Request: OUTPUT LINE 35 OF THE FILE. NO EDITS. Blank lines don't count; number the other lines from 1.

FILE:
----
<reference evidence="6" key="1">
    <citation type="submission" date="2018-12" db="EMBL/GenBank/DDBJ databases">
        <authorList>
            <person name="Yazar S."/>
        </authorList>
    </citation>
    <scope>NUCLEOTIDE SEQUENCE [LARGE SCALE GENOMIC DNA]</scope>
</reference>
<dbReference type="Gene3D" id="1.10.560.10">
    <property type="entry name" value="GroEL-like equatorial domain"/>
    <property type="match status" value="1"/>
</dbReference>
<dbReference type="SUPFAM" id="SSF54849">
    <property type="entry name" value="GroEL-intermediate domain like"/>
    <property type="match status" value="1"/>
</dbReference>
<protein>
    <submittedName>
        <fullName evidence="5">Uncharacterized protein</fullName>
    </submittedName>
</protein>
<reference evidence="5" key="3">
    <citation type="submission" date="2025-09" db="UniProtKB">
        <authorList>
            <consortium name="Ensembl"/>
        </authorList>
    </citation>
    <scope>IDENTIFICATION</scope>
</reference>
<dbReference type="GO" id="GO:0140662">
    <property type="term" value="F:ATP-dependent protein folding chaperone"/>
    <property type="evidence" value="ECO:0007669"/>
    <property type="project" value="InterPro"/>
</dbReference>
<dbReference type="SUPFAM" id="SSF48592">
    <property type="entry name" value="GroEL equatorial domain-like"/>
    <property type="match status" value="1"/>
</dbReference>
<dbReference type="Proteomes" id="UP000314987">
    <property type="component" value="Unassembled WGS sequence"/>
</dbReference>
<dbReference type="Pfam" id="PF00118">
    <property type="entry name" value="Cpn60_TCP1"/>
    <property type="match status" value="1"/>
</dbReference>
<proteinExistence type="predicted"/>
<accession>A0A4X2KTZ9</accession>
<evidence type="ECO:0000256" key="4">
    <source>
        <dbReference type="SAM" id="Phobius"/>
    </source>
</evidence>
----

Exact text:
<dbReference type="SUPFAM" id="SSF48592">